London is a beautiful city and it gave us an opportunity to take a bunch of great sample photos with the newly introduced Razer Phone. We used the main camera, tried HDR mode, tested the tele photo camera and snapped plenty of selfies (some of which in HDR as well). We'll break down the images by category.
The Razer Phone features a 12MP camera with a bright f/1.8 lens. We have daytime shots, indoor shots and even a few night photos. Outdoor photos offer plenty of detail, though there's a warm tint and the colors are a tad oversaturated. The colors are pleasing if not always accurate. The camera tends to underexpose the shadows when it hits the limits of its dynamic range.
That's what HDR mode is for! With its help, the camera improves the handling of the darker areas of the image quite noticeably. The noise is visibly reduced, though the image appears softer too.
The HDR mode also restored some extra detail in the highlight areas - parts of the sunlit clouds in the sky would have been lost without it. We did notice that the camera narrows the contrast of the image a bit as the whites are capped at around 94% brightness.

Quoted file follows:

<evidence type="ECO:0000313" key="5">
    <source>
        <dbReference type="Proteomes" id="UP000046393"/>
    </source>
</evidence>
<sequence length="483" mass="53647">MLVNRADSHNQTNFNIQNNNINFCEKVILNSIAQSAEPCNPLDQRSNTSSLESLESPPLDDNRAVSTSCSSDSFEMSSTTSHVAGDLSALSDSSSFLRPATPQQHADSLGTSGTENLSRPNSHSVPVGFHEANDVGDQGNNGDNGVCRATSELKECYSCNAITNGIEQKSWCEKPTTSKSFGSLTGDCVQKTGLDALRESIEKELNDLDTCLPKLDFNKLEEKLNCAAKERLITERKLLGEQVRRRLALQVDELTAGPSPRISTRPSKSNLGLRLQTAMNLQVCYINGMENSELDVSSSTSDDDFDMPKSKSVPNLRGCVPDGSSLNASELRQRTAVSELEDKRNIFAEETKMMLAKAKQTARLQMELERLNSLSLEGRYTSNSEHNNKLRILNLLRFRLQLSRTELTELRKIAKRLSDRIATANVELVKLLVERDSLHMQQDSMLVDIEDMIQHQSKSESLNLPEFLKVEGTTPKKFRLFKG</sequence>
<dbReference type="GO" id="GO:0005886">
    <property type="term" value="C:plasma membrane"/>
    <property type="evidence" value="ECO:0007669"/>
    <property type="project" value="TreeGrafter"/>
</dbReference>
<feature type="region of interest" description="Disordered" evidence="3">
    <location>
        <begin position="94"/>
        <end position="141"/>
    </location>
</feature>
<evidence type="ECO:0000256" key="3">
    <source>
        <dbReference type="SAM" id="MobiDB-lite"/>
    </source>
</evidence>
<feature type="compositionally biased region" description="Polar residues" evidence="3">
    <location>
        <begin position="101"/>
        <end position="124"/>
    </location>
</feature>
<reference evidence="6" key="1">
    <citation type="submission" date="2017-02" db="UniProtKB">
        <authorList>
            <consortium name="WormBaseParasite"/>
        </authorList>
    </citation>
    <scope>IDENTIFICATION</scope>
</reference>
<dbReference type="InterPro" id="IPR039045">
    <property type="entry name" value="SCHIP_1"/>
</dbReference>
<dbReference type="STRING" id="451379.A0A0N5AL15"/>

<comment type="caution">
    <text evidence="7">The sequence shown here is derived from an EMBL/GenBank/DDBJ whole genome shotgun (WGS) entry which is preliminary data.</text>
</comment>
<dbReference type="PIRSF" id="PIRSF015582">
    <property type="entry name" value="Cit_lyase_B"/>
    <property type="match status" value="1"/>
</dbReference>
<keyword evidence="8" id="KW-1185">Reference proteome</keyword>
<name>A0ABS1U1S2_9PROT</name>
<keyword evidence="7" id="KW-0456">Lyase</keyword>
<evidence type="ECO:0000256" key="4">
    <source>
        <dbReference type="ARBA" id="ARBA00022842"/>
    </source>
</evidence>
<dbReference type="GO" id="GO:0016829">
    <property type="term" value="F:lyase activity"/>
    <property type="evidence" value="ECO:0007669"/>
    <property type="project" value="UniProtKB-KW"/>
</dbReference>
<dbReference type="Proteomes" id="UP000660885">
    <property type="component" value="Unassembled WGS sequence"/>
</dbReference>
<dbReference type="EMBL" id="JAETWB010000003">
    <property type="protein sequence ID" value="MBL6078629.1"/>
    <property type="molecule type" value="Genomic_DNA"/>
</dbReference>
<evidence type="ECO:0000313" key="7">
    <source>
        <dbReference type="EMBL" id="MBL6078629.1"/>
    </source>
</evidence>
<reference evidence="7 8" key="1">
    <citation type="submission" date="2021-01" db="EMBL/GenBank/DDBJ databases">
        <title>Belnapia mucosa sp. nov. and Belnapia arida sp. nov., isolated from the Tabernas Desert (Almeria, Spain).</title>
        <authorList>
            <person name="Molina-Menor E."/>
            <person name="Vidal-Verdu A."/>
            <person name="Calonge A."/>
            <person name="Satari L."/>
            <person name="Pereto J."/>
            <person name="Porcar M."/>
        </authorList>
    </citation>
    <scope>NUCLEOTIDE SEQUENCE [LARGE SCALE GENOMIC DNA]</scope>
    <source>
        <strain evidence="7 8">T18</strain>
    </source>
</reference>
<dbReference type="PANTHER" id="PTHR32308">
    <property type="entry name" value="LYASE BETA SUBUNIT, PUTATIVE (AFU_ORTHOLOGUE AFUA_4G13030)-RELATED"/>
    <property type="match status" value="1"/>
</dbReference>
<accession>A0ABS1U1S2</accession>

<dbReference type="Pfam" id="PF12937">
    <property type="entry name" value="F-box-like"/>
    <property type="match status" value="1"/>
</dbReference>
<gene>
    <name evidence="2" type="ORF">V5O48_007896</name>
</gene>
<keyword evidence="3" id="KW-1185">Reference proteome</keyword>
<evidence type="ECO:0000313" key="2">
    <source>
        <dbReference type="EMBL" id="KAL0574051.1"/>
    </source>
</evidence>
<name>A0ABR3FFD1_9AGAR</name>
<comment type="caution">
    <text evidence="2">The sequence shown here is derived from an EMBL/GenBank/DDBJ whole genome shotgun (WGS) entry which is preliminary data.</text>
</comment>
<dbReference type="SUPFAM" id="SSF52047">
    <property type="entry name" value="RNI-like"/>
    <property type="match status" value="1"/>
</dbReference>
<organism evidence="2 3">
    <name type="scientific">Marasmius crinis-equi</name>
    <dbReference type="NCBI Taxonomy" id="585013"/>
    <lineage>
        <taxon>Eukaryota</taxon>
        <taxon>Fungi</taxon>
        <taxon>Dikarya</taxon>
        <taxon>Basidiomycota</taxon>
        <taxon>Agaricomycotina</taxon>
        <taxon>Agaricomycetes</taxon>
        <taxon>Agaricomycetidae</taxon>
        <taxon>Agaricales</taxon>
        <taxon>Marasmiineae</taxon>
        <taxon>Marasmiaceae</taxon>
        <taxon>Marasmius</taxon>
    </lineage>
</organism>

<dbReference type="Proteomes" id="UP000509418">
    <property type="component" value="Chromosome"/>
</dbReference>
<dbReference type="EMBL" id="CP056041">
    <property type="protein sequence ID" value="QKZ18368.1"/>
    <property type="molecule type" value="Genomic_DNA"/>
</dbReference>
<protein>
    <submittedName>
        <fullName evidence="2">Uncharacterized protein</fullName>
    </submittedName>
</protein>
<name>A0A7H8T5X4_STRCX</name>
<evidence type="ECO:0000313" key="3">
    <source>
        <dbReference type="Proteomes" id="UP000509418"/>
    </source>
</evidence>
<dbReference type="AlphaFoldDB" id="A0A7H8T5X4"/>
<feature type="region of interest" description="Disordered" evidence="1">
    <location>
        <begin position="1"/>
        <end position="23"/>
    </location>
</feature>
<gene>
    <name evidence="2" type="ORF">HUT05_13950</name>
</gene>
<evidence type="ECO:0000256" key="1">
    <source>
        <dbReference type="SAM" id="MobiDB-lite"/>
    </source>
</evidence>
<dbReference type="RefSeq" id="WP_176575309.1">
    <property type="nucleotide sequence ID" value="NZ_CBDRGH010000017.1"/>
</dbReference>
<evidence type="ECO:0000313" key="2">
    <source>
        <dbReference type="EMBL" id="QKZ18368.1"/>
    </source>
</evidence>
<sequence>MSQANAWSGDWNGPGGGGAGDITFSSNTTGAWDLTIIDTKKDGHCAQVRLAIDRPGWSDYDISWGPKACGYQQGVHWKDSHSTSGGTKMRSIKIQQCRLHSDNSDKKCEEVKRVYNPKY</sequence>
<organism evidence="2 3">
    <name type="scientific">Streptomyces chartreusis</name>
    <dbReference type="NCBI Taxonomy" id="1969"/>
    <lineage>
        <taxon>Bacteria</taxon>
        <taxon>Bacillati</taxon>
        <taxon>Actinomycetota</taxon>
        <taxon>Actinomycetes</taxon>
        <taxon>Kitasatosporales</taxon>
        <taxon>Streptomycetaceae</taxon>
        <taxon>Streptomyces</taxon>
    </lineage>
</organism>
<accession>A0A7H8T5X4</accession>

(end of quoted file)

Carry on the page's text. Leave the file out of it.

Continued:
You can use our new comparison tool (the button to the right of the thumbnails) to check out HDR and non-HDR photos side by side.
The telephoto camera promises 2x zoom - a hybrid system akin to the Huawei Leica cameras. What we didn't particularly like was that the zoom slider is smooth throughout - there's no way to go to exactly 2x and avoid interpolation. Still, none of our tele shots turned out sharp, they look like they've been digitally upscaled.
The selfie camera has an 8MP sensor and an f/2.0 lens. The lack of autofocus means some photos came out slightly blurry, but most of them look quite fine for an 8MP shooter.
Since the sensor has a limited dynamic range, we resorted to our good friend the HDR mode. Again we see improvements in both shadows and highlights.
When we have more time (and a better Internet connection), we'll take a closer look at the 4K video recording of the main camera. For now, you can feast your eyes on this short clip, but we warn you to turn the volume down - Scottish pipes are not exactly quiet.